These are the ones that also had a green slant to them, making them special to TreeHugger's heart.
It's that time of year when we look back and reflect on the trends that shaped the past 12 months, except this year is even more special because it marks the turn of a decade. We can now get a sense of the things for which the 2010s will be remembered. Not all are positive or admirable, but some demonstrate a collective shift toward environmental awareness.
I've taken a few of the following trends from the Guardian's list of '15 super-trends that defined the 2010s' and added some of my own, based on the years of research and writing I've done for this site. While we haven't changed our lifestyles nearly as drastically as is required to slow global warming, there has been a lot to wrap our heads around.
1. The plastics crisis
Few people questioned single-use plastic until this past decade, when the waste caught up with us and we began to realize that "there is no away." Disposable plastics and eating on the go went from being "the height of metropolitan chic," as the Guardian put it, to "items of shame as we see them pulled from dead marine mammals, clogging rivers in developing countries or lying on beaches littered with detritus."
The Zero Waste movement took hold in some small corners of the Earth; if people did not adopt it, at least they became familiar with the term and concept. It has become acceptable to carry reusable containers, cups, and cutlery for use in public spaces. Some mainstream stores have adopted reusable container policies and pledged to eliminate plastic packaging.
2. The need for a greener diet
The Guardian says veganism went from inducing eye-rolls at the beginning of the decade to mainstream, with options available in most supermarkets and restaurants. Societal acceptance of a diet trimmed to accommodate health, ethical, and environmental concerns is higher than ever, and this has allowed veganism, vegetarianism, flexitarianism, and reducetarianism to flourish.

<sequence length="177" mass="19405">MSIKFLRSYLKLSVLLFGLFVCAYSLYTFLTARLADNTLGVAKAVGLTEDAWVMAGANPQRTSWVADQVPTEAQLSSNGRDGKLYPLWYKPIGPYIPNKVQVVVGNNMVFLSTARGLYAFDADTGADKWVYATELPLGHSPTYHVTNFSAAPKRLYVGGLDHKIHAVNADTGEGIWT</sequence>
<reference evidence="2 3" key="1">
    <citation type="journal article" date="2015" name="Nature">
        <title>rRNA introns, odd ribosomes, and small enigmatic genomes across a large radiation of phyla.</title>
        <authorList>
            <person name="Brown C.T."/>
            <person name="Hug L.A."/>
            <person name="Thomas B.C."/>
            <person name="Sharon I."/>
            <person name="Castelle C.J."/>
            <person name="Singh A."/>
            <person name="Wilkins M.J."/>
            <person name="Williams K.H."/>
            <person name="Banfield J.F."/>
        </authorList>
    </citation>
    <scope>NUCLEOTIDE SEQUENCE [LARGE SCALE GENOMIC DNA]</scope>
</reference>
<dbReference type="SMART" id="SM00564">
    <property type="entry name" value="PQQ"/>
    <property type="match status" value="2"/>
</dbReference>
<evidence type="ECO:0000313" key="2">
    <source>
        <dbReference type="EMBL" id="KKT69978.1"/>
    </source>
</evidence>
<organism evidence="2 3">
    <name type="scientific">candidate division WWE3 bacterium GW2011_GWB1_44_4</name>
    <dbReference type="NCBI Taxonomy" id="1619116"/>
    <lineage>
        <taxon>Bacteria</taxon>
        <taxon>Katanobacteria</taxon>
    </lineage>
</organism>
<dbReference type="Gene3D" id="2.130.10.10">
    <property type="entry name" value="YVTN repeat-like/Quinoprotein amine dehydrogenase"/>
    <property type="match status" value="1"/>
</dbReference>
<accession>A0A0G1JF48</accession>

"The shift shows no sign of letting up either, with some reports suggesting that a quarter of the population will be vegetarian by 2025."
3. Renewable energy
The renewable industry has "turned the energy system on its head in the past 10 years." Wind, solar, and hydro power projects have gone from producing less than 8 percent of the UK's electricity in 2010 to more than 33 percent at the end of 2019. The cost of renewable energy technologies has been slashed faster than predicted, which bodes well for its continued expansion. Perhaps the 2020s could be the decade we get off fossil fuel completely?
4. Social media
While the rise of smartphones and social media has introduced plenty of negatives into our lives – think selfies, FOMO, social media addiction, etc. – it has allowed people to become aware of issues they wouldn't have known about otherwise, namely environmental ones. This has helped to inform and galvanize support for crises such as wildfires and Arctic ice melting. It has enabled crowds to turn out for climate protests and made Greta Thunberg a household name.
The 2010s were the decade of rethinking how much stuff we own. It was when the Minimalists launched their hugely successful podcast, when books about minimalism and decluttering proliferated (ironically) to the point of needing their own section in the bookstore, and Marie Kondo inspired everyone to think about what 'sparks joy' in their homes. If the 2000s were about acquiring stuff, the 2010s were about curating it, weeding out the ugly and useless, and learning to shop (or not shop) with shrewd eye for quality and value.
6. Strong is the new sexy
Perhaps the connection to environmentalism is not strong here, but health is a subcategory of TreeHugger's green living section, so I think this deserves some mention. The 2010s were the decade when getting strong and muscular became acceptable and normalized for women. This was accompanied by renewed interest in well-rounded healthy eating, in local food production and home cooking. It has also had the priceless benefit of improving personal health, turning around health problems, and slashing health care bills for many Americans.
Which super-trends do you think the 2010s will be remembered for, and what can we expect in the coming decade?